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I am on OS X and have a Windows 8 Consumer Preview x64 image. My computer doesn’t have a CD drive (MacBook Air). I have a 4 GB USB drive. I want to restore that image to the USB drive. There are many tools to do that on Windows, but I can’t finger out how to do it in OS X. Please note that I can’t run a VM, as my Air is a limited use machine.

What I’ve tried:

  • Simply restore to USB.
  • Convert the image to img and use dd.

These don’t work.

How do I go about doing this?

EDIT: Ok, everyone, really sorry for the confusion. I am new here.

To clear my motive, I am trying to create a bootable USB Windows 8 installer to install Windows 8 Consumer Preview (which apparently requires a product key, something I don’t have) so that I can use it later to install Windows 8 CP on my Mac Book Air. Using Bootcamp, according to what I have read and tried, is not an option. As suggested, I tried using Boot Camp Utility to prepare the USB drive, but unfortunately, that simply isn’t working and I can’t troubleshoot it.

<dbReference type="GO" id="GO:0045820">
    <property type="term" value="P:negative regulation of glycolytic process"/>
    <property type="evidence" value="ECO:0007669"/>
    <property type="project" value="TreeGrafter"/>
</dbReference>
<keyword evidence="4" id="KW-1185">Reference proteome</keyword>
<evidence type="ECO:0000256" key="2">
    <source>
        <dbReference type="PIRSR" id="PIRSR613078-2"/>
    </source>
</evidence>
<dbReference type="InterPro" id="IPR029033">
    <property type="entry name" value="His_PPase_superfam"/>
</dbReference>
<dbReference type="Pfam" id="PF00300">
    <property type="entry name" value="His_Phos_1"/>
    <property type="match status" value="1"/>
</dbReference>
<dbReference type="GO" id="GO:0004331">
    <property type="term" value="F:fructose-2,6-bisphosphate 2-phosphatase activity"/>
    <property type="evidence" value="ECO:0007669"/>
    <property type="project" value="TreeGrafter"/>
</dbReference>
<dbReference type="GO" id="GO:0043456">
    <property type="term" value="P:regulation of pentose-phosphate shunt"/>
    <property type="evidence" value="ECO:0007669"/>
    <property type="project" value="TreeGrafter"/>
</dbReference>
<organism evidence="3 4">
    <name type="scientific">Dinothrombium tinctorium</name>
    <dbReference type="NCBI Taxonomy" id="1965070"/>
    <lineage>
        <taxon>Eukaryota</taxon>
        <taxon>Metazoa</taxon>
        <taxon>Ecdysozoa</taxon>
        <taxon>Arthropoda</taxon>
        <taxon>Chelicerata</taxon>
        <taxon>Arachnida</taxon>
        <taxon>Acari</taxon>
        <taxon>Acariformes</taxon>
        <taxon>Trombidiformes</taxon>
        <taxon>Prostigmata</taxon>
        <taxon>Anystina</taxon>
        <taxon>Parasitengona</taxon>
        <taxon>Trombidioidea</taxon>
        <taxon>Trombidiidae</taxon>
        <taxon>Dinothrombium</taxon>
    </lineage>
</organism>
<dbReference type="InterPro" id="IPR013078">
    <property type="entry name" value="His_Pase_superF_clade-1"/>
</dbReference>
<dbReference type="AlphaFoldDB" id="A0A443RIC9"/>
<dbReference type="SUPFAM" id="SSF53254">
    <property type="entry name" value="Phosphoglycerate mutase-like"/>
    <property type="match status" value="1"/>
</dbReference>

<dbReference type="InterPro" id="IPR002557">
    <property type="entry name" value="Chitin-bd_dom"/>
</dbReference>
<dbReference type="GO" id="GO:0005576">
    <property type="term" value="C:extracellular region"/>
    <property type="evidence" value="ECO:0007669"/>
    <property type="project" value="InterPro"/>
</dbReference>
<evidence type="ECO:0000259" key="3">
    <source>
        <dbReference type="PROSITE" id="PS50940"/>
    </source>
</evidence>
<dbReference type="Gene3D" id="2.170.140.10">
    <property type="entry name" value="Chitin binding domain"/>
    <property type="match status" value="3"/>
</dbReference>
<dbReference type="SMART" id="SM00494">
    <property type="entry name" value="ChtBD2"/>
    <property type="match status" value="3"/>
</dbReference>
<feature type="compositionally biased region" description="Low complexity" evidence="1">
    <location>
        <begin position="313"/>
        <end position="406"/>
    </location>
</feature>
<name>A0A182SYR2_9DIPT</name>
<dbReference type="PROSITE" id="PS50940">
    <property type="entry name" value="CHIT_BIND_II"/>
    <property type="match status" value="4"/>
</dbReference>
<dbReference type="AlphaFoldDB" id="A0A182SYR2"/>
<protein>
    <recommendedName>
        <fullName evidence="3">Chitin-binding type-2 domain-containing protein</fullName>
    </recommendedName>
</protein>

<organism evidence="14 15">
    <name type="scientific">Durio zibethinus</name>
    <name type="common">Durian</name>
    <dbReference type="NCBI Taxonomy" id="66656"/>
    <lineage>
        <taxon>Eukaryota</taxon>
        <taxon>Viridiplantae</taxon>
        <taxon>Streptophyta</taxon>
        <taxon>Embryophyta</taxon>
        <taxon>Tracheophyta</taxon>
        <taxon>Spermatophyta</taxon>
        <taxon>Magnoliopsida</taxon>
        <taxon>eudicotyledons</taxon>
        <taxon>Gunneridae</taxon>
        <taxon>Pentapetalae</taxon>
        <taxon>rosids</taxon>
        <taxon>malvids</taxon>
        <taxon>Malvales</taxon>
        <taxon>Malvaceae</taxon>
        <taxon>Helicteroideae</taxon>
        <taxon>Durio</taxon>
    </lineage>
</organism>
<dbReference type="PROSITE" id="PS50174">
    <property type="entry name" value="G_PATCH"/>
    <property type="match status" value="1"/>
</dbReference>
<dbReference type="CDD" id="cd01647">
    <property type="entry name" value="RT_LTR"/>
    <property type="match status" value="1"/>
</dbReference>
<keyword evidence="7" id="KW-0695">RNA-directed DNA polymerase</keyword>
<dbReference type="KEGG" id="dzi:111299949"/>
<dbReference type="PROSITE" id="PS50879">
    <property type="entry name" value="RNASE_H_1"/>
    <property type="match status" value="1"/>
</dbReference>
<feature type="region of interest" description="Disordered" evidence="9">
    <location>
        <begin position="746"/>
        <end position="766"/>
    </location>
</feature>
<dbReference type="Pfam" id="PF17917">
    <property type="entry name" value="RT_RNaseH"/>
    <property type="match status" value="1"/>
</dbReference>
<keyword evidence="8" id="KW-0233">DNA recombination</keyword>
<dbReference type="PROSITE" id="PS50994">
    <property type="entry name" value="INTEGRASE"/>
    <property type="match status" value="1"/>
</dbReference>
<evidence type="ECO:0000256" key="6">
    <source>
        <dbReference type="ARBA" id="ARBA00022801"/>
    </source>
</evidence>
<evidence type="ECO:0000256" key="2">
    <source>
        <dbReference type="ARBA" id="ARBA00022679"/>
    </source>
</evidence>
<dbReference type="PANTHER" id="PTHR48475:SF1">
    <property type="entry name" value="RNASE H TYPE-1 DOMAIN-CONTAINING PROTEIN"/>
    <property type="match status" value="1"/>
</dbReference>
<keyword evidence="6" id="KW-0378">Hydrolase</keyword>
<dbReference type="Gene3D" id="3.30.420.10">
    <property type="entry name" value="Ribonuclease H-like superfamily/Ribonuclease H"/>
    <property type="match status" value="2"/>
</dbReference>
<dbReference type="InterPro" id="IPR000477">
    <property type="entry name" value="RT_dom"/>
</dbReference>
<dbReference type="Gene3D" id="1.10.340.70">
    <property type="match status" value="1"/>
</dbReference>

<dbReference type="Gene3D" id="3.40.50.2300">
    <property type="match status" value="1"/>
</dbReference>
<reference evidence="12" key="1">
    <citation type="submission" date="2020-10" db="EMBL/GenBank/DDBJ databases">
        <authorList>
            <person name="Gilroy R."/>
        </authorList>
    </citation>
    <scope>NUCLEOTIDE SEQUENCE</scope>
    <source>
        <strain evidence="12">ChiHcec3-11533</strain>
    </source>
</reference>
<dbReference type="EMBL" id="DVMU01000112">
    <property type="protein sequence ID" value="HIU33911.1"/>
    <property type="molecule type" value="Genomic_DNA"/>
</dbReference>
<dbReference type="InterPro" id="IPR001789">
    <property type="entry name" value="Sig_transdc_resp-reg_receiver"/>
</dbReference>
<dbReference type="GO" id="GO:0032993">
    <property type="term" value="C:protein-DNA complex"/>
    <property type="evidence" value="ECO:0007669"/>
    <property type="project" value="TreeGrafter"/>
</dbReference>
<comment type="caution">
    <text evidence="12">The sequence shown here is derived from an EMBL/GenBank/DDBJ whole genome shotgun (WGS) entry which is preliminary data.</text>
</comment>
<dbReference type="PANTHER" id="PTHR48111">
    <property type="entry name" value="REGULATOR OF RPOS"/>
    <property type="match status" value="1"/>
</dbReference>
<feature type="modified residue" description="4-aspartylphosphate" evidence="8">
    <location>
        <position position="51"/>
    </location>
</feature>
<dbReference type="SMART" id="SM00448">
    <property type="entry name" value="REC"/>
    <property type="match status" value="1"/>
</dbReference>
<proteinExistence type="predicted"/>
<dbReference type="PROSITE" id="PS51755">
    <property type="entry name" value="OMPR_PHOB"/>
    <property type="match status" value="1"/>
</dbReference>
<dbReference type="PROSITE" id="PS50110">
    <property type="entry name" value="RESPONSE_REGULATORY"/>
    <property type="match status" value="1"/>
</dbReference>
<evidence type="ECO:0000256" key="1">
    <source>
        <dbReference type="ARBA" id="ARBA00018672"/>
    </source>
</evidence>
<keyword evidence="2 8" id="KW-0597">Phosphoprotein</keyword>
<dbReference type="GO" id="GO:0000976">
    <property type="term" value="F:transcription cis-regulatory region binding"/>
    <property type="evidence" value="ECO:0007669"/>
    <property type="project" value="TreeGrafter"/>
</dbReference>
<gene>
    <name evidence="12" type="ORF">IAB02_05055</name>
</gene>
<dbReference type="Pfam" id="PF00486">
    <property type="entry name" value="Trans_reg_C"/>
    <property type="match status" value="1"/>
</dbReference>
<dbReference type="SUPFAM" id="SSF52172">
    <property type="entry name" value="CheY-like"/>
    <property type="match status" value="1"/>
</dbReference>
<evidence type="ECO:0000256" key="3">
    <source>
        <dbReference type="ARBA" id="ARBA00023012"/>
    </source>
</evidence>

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Why not dd the ISO...? Should work as dd if=/Users/username/Downloads/w8.iso of=/dev/sdX with images, some people try to specify a partition # where really you should do the disc so it acts as a udf volume. Also, please clarify "didn't work", meaning they did not boot or writing the image to USB failed...? –  nerdwaller Nov 25 '12 at 18:08
    
Besides using dd, also ensure the partition has the boot flag set. –  Karan Nov 25 '12 at 19:07
    
dding the ISO didn't help. I am on OS X and disks there are referred to as /dev/diskX and I wasn't specifying a partition number. Didn't work means didn't boot. All commands report that they are successful, but the disk can't be mounted. Booted up an Ubuntu Live USB and GParted says that there isn't a partition table on the drive. Weird. –  duci9y Nov 25 '12 at 20:32
    
You should be able to use pretty much any tool to place the iso on the thumbdrive. Since you have a Windows installation I would use the Windows 7 tool that exactly this just on a Windows 8 iso. –  Ramhound Nov 27 '12 at 19:36